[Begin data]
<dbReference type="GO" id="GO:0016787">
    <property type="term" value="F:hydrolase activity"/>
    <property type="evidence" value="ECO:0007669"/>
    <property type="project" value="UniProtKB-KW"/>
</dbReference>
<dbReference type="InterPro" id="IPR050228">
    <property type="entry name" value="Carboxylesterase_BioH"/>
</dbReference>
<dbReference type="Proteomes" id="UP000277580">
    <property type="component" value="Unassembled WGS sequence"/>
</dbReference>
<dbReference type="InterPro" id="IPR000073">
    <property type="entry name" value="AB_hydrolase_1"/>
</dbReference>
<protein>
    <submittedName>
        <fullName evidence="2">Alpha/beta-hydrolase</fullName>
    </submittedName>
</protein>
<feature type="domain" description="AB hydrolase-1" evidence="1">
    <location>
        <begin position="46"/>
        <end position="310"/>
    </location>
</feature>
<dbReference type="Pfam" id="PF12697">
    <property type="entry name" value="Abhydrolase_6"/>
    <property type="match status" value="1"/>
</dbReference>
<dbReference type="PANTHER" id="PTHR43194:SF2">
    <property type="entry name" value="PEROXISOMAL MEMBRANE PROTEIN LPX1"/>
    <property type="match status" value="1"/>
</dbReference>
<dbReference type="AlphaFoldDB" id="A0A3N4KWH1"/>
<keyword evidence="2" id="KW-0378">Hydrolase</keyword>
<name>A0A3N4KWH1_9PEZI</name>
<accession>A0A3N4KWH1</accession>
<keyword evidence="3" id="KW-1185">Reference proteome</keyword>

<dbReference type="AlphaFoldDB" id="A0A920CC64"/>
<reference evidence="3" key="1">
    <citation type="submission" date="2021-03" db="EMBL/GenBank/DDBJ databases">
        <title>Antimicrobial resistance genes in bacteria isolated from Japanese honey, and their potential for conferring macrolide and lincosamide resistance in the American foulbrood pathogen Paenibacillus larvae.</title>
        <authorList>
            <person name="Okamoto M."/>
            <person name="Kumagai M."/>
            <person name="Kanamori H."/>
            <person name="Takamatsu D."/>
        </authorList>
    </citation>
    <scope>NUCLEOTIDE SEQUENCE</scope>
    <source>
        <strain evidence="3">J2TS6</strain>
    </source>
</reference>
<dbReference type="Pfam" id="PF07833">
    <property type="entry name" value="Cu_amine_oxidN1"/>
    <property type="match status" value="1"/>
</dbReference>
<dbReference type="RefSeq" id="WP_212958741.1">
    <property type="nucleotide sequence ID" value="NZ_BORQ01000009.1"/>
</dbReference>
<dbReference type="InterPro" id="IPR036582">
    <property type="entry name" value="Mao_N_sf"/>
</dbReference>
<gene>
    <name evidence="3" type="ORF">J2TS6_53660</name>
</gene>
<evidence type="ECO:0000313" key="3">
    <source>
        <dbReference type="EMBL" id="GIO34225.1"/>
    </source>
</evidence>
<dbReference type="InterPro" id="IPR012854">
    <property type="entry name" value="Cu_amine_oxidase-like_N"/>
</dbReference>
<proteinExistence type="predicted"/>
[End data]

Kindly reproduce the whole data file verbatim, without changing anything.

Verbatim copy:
<dbReference type="GO" id="GO:0016787">
    <property type="term" value="F:hydrolase activity"/>
    <property type="evidence" value="ECO:0007669"/>
    <property type="project" value="UniProtKB-KW"/>
</dbReference>
<dbReference type="InterPro" id="IPR050228">
    <property type="entry name" value="Carboxylesterase_BioH"/>
</dbReference>
<dbReference type="Proteomes" id="UP000277580">
    <property type="component" value="Unassembled WGS sequence"/>
</dbReference>
<dbReference type="InterPro" id="IPR000073">
    <property type="entry name" value="AB_hydrolase_1"/>
</dbReference>
<protein>
    <submittedName>
        <fullName evidence="2">Alpha/beta-hydrolase</fullName>
    </submittedName>
</protein>
<feature type="domain" description="AB hydrolase-1" evidence="1">
    <location>
        <begin position="46"/>
        <end position="310"/>
    </location>
</feature>
<dbReference type="Pfam" id="PF12697">
    <property type="entry name" value="Abhydrolase_6"/>
    <property type="match status" value="1"/>
</dbReference>
<dbReference type="PANTHER" id="PTHR43194:SF2">
    <property type="entry name" value="PEROXISOMAL MEMBRANE PROTEIN LPX1"/>
    <property type="match status" value="1"/>
</dbReference>
<dbReference type="AlphaFoldDB" id="A0A3N4KWH1"/>
<keyword evidence="2" id="KW-0378">Hydrolase</keyword>
<name>A0A3N4KWH1_9PEZI</name>
<accession>A0A3N4KWH1</accession>
<keyword evidence="3" id="KW-1185">Reference proteome</keyword>

<dbReference type="AlphaFoldDB" id="A0A920CC64"/>
<reference evidence="3" key="1">
    <citation type="submission" date="2021-03" db="EMBL/GenBank/DDBJ databases">
        <title>Antimicrobial resistance genes in bacteria isolated from Japanese honey, and their potential for conferring macrolide and lincosamide resistance in the American foulbrood pathogen Paenibacillus larvae.</title>
        <authorList>
            <person name="Okamoto M."/>
            <person name="Kumagai M."/>
            <person name="Kanamori H."/>
            <person name="Takamatsu D."/>
        </authorList>
    </citation>
    <scope>NUCLEOTIDE SEQUENCE</scope>
    <source>
        <strain evidence="3">J2TS6</strain>
    </source>
</reference>
<dbReference type="Pfam" id="PF07833">
    <property type="entry name" value="Cu_amine_oxidN1"/>
    <property type="match status" value="1"/>
</dbReference>
<dbReference type="RefSeq" id="WP_212958741.1">
    <property type="nucleotide sequence ID" value="NZ_BORQ01000009.1"/>
</dbReference>
<dbReference type="InterPro" id="IPR036582">
    <property type="entry name" value="Mao_N_sf"/>
</dbReference>
<gene>
    <name evidence="3" type="ORF">J2TS6_53660</name>
</gene>
<evidence type="ECO:0000313" key="3">
    <source>
        <dbReference type="EMBL" id="GIO34225.1"/>
    </source>
</evidence>
<dbReference type="InterPro" id="IPR012854">
    <property type="entry name" value="Cu_amine_oxidase-like_N"/>
</dbReference>
<proteinExistence type="predicted"/>